Fairy tale makeover: 'Once Upon a Time' begins a new chapter

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Andrew Warren / TV Media
Ginnifer Goodwin and Jennifer Morrison as seen in "Once Upon a Time"

Ginnifer Goodwin and Jennifer Morrison as seen in "Once Upon a Time"

Fairy tale makeover: Once upon a time, in a not-so-far-away land called Storybrooke, Maine, a TV series had six successful seasons and was spending the summer preparing for its seventh -- a season that promised to be a breath of fresh air.

ABC's "Once Upon a Time" isn't scheduled to return until the fall, but major casting changes are in the works for the hit series about a number of Disney's stable of fairy-tale characters living in the real world. It's not just casting changes that are shaking up the next chapter, either. When the series returns, it will be on a new night (Friday) and with a new setting (no big spoilers for those still catching up on season 6, but let's just say that the story has moved on from Storybrooke).

Season 7 will be what producers Eddy Kitsis and Adam Horowitz are calling the series's "next chapter." Ginnifer Goodwin ("Big Love"), Jennifer Morrison ("House") and Josh Dallas ("Thor," 2011), who play Snow White, Emma Swan and Prince Charming, respectively, have all taken their final bows and exited the series, along with Emilie de Ravin ("Lost"), Jared Gilmore ("Mad Men") and Rebecca Mader ("The Devil Wears Prada," 2006).

The size of the cast won't change, though, as a number of new actors are boarding the refreshed series, including Andrew J. West ("The Walking Dead") and Alison Fernandez ("Jane the Virgin"), both of whom made an appearance in last season's two-part finale. Dania Ramirez ("Devious Maids"), Gabrielle Anwar ("Burn Notice"), Adelaide Kane ("Reign"), Mekia Cox ("Chicago Med") and Rose Reynolds ("Wasted") have also boarded the series.

After six seasons, "Once Upon a Time" is turning the page and beginning a whole new chapter. The fairy-tale drama returns this fall, on ABC.


Trouble in paradise: A hit CBS police procedural is experiencing some casting shakeups ahead of its eighth season. The premiere of "Hawaii Five-0's" next season may not be until Sept. 29, but that hasn't kept the series out of the summer headlines.

Two of the series's stars announced their departures earlier this year, a blow for the popular series about an elite police task force fighting crime in the Aloha State.

Both Daniel Dae Kim ("Lost") and Grace Park ("Battlestar Galactica") have parted ways with the series, and Kim was surprisingly candid when explaining his decision. In a post on his personal Facebook page, he wrote: "Though I made myself available to come back, CBS and I weren't able to agree to terms on a new contract, so I made the difficult choice not to continue."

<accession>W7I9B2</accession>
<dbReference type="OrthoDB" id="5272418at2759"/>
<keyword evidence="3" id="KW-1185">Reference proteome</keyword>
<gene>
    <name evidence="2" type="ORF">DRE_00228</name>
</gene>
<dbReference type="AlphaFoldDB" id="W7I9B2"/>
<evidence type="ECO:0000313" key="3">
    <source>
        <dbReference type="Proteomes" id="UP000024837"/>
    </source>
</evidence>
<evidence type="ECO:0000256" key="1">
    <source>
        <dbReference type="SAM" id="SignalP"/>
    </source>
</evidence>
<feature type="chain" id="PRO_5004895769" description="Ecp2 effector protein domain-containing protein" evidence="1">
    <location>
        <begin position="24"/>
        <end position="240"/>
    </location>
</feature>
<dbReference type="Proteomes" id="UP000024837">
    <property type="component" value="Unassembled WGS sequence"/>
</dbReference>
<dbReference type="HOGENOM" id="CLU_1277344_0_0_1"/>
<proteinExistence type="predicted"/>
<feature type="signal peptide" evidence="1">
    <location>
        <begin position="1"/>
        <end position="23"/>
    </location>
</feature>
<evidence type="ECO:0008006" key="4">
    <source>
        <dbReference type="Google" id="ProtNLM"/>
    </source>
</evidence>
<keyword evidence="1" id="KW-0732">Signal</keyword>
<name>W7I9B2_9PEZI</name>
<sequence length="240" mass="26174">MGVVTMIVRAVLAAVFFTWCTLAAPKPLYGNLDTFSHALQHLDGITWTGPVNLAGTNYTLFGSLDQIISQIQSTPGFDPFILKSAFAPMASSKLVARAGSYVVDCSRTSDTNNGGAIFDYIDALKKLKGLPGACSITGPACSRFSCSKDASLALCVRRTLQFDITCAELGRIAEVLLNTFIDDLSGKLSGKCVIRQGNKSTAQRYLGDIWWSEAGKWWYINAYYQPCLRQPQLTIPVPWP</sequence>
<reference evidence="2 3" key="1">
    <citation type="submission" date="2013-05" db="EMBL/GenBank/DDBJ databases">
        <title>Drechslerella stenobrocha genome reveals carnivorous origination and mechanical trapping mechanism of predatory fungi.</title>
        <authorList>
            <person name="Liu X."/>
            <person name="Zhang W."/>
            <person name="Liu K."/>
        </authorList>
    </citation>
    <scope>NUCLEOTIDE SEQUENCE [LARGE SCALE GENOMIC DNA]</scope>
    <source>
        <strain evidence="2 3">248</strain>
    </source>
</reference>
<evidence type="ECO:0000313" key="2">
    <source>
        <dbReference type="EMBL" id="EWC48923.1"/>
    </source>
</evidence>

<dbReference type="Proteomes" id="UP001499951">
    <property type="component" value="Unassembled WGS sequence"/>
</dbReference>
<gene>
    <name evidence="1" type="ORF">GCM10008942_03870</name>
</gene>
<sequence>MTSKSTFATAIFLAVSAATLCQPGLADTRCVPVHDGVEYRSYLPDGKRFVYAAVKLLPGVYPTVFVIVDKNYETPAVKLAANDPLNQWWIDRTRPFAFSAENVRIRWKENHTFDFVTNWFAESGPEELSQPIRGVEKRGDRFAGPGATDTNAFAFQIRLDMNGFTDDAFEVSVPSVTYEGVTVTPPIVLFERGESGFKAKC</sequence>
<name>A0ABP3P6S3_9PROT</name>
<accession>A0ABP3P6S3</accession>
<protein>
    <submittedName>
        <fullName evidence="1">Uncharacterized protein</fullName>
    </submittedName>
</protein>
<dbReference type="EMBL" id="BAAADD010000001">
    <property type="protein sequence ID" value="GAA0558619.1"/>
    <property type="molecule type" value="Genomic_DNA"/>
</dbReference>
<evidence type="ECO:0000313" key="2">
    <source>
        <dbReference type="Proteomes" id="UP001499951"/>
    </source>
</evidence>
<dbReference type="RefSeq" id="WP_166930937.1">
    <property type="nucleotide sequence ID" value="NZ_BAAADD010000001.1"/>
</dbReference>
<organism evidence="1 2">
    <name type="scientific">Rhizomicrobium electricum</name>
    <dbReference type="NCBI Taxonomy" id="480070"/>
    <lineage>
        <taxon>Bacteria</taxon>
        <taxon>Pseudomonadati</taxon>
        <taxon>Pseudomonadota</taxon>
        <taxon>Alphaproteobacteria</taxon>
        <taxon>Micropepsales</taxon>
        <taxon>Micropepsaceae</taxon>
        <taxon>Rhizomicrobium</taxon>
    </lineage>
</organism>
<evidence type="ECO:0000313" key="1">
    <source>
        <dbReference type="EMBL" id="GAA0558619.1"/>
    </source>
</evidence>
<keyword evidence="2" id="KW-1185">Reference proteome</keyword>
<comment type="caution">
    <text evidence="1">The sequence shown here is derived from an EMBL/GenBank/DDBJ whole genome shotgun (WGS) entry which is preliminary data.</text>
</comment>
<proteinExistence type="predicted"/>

"As an Asian-American actor, I know firsthand how difficult it is to find opportunities at all, let alone play a well-developed, three-dimensional character like Chin Ho," he went on. "The path to equality is rarely easy. But I hope you can be excited for the future. I am."

The optics of its two stars of Asian descent leaving at the same time over pay issues may not be good for CBS, but the network has been publicly gracious, releasing a statement that said, in part: "While we could not reach an agreement, we part ways with tremendous respect for their talents on screen, as well as their roles as ambassadors for the show off screen, and with hopes to work with them again in the near future."

As for their characters, Chin Ho Kelly and Kono Kalakaua just so happened to end last season on notes that will at least make it easy to write them out of the show. In last season's finale, Chin was offered a gig as the head of a task force in San Francisco, while Kono was deep in an investigation of a child sex trafficking organization.

"Hawaii Five-0" returns for an eighth season in late September.


Pedal to the metal: Buckle up, gearheads. The biggest car show in the world has a new high-octane model, and it's domestic, not an import. That's right, an American version of "Top Gear" is back, with new hosts, a new name and definitely a whole racetrack's worth of new cars.

The new "Top Gear America" premieres Sunday, July 30, on BBC America. Its predecessor, "Top Gear" (the first swing at an American version), aired for six seasons on History from 2010 to 2016, but while both series are based on the British one of the same name, the new "Top Gear America" is not just a continuation of the other American iteration.

As any "Top Gear" fan knows, it's the hosts and the rapport between them that ultimately make or break the show. Headlining "Top Gear America" is award-winning actor William Fichtner ("Crossing Lines"). Joining him are Antron Brown, a world-champion drag racer, and Tom "Wookie" Ford, the associate editor of Top Gear Magazine and contributor to

Who says that British gearheads get to have all the fun? "Top Gear America" is off to the races Sunday, July 30, on BBC America.